Rev. James Orange:
A Champion for Labor and Human Rights
(This article was first published in the January-March 2011 issue of The American Postal Worker magazine.)
Reverend James Orange played a critical role in actions that led to the enactment of the Voting Rights Act of 1965 and later applied his organizing skills in the fight for economic justice for workers across the south.“He was the living embodiment of the connection between the union movement and the Civil Rights movement,” former AFL-CIO President John Sweeney said in a 2008 tribute.
Born in 1942 to a large family, Orange grew up in Birmingham, AL, during a time when the city was an important focal point in the struggle for social justice.
The Orange family was actively involved in the fight for workplace fairness and racial equality. His father was fired in 1957 for participating in a union organizing effort at an American Cast Iron Pipe Company foundry, and his mother was a Civil Rights activist. The family often attended meetings at the city’s Sixteenth Street Baptist Church, which was a gathering place for the movement to end discrimination.
One church meeting set the course for Orange’s life. “I was a year out of high school,” he recalled about hearing Rev. Ralph Abernathy, a close associate of Martin Luther King, Jr., speak to the congregation in 1962. “The longer I listened, the more intently I listened, as I became absorbed in his message. It was 1963 and the movement was determined to break segregation in Birmingham,” he recalled.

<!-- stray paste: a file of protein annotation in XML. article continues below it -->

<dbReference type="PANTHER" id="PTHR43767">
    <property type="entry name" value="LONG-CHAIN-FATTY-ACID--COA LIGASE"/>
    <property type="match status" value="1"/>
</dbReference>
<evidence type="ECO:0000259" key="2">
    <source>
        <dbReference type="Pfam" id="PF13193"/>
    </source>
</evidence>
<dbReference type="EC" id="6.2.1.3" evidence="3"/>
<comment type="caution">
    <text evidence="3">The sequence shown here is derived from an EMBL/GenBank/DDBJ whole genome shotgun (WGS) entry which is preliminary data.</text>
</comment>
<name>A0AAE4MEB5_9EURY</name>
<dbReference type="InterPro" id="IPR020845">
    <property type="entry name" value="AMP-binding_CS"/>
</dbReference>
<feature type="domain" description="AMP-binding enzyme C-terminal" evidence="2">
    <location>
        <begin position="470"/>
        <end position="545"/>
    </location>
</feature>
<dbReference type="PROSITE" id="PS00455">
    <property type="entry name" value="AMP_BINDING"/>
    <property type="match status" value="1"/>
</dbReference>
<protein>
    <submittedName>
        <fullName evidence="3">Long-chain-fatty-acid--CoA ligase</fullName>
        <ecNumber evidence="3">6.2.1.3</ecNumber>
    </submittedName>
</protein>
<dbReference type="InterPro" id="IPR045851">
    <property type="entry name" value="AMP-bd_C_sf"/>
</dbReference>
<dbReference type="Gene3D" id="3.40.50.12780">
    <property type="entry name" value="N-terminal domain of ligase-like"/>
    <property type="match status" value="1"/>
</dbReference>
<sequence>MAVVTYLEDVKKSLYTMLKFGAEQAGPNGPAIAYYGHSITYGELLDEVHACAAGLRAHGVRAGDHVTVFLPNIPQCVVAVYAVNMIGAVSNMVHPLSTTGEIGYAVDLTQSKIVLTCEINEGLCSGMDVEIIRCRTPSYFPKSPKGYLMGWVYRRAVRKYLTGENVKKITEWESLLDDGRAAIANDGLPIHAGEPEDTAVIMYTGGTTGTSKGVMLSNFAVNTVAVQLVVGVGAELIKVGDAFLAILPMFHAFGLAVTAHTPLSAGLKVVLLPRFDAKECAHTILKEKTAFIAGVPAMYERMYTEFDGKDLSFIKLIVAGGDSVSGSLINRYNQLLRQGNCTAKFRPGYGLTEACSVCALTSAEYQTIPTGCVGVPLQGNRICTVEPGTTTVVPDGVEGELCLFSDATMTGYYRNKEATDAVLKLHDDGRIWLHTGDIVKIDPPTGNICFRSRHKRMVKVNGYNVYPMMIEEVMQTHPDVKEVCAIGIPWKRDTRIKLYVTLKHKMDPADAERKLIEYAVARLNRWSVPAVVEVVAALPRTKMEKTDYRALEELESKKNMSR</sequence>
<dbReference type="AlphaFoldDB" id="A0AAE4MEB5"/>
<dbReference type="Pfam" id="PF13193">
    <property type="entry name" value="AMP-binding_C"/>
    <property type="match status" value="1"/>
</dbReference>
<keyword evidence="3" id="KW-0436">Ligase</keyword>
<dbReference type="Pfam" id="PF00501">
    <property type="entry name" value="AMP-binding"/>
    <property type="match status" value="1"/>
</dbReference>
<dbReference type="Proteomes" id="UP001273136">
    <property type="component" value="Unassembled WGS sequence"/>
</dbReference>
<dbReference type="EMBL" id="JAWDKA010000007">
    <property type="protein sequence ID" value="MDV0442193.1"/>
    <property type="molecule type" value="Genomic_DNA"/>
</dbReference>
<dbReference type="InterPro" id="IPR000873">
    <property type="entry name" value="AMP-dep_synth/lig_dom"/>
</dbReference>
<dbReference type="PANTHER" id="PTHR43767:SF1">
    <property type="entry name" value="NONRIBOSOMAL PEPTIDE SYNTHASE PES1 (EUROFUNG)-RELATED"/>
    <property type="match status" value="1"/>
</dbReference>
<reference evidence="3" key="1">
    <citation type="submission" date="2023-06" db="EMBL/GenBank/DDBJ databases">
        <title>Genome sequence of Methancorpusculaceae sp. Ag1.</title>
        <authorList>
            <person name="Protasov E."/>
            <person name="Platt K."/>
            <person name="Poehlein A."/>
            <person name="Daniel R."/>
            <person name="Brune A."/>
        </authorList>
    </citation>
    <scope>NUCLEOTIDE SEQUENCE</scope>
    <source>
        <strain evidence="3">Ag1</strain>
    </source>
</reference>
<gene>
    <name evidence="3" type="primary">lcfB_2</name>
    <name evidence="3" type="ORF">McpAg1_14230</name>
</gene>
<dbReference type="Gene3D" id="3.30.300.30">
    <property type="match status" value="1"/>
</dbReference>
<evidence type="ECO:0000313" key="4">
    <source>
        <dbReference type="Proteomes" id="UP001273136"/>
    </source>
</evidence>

Heeding the Call
After the services, Orange joined a group of young people at a meeting in the church basement to volunteer in the fight against Jim Crow laws, he recalled. “The trip down those stairs changed my life forever,” he said, “but there was no turning back.”
The next day he was arrested for picketing at a local store that refused to serve black customers, the first of more than 100 times Orange would be jailed for nonviolent acts of civil disobedience in the fight for social justice.
Orange soon became an important leader for the Southern Christian Leadership Conference (SCLC), organizing pickets and voter registration drives across the South despite constant threats from the Ku Klux Klan and the police. At the time, many African-Americans in the South were effectively denied the right to vote due to intimidation from election officials, poll taxes, and “literacy tests.”